Google controls 85 percent of the U.S. search market, which means its influence over online business is unmatched. So, it’s understandably horrifying as an online business owner to realize that the search engine you rely on to keep your business afloat may be guilty of slowly making changes to ensure your prospective customers aren’t directed to your website. Unless of course, you pay the increasing costs of paid marketing on the search engine.
In 2004, Google co-founder Larry Page issued a statement in which he described Google’s intent and approach as wanting to get users “out of Google and to the right place as fast as possible.” Last year head of the House Subcommittee on Antitrust, David Cicilline, asked Google if this statement still rings true. Why? Because Cicilline is involved with a number of U.S. regulators currently building an antitrust case against Google regarding its biased search activities. This question was met with resounding silence as it was blatantly ignored by the search giant.
The antitrust case is set to be a biggie and will go down in history as one of the biggest legal battles between the American government and a corporation. The question of whether Google is in the wrong remains a tricky one. The alleged crimes are changes made to the search engine that has been gradually introduced over the years and only noticed by users after-the-fact.
An example: In 2015, Google decided to test the fourth ad in the search engine results pages (SERPs) and by the following year it was a regular feature. Nowadays, any search performed on Google delivers organic results preceded by advertising. There’s also the box of information found at the top of the SERPs offering the searcher quick and consumable information about their search query, which can prevent users from clicking through to websites for the answers they need.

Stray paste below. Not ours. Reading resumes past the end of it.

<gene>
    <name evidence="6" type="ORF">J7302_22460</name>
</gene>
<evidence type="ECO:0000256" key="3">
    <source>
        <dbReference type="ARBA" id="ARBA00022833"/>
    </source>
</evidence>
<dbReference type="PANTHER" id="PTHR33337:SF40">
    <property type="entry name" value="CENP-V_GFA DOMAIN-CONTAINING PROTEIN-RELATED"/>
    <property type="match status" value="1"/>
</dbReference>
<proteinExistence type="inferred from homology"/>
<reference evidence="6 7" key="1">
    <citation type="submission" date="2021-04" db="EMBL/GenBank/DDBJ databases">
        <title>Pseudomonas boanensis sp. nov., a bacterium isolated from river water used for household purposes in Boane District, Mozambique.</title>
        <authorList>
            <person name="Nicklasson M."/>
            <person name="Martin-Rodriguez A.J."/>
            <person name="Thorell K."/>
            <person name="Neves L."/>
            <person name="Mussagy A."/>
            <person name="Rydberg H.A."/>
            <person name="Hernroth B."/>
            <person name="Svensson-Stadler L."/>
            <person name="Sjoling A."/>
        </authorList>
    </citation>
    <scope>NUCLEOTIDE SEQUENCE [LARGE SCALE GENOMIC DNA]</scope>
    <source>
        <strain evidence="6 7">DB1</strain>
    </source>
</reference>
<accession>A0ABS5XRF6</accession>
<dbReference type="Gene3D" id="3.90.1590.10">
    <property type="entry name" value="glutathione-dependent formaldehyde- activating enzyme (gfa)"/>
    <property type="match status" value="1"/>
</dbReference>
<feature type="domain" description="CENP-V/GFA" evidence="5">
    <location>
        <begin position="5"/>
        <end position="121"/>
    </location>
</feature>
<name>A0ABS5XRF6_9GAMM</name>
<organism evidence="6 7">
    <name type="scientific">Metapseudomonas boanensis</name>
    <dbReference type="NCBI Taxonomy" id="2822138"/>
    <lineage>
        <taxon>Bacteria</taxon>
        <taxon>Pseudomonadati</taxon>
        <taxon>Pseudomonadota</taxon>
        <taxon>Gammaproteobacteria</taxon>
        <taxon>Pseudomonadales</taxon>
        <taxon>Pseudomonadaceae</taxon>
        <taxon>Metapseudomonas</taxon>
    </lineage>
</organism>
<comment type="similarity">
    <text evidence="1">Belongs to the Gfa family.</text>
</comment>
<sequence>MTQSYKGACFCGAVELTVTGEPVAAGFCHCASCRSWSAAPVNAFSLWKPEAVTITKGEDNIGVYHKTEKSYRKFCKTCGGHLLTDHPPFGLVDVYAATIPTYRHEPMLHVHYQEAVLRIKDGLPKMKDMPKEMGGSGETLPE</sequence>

There are many examples of the search engine making changes that directly impact the businesses relying on it to remain successful. These business owners and marketers are under an increasing amount of pressure to pay more money to Google to ensure their brand remains at the top of the search results.
If Google stuck to its word and sent users exactly where they needed to be to find relevant, informative content, then why would it suddenly appear to be keeping users on its SERPs? Google’s response on this matter is that the changes are made to serve up relevant information in an organized, useful and accessible manner. OK, but that doesn’t help the fact that click-throughs to organically ranking or free web links has dropped dramatically among smartphone users. What’s more, the increased amount of no-click searches indicates users have found what they need on the SERPs. Many business owners have spoken out about their concerns and even directly addressed Google on social media platforms. Some have been acknowledged — and yet no solutions have been found — and some have simply been ignored.
For the details and dirt on this story, check out this full Bloomberg article here.
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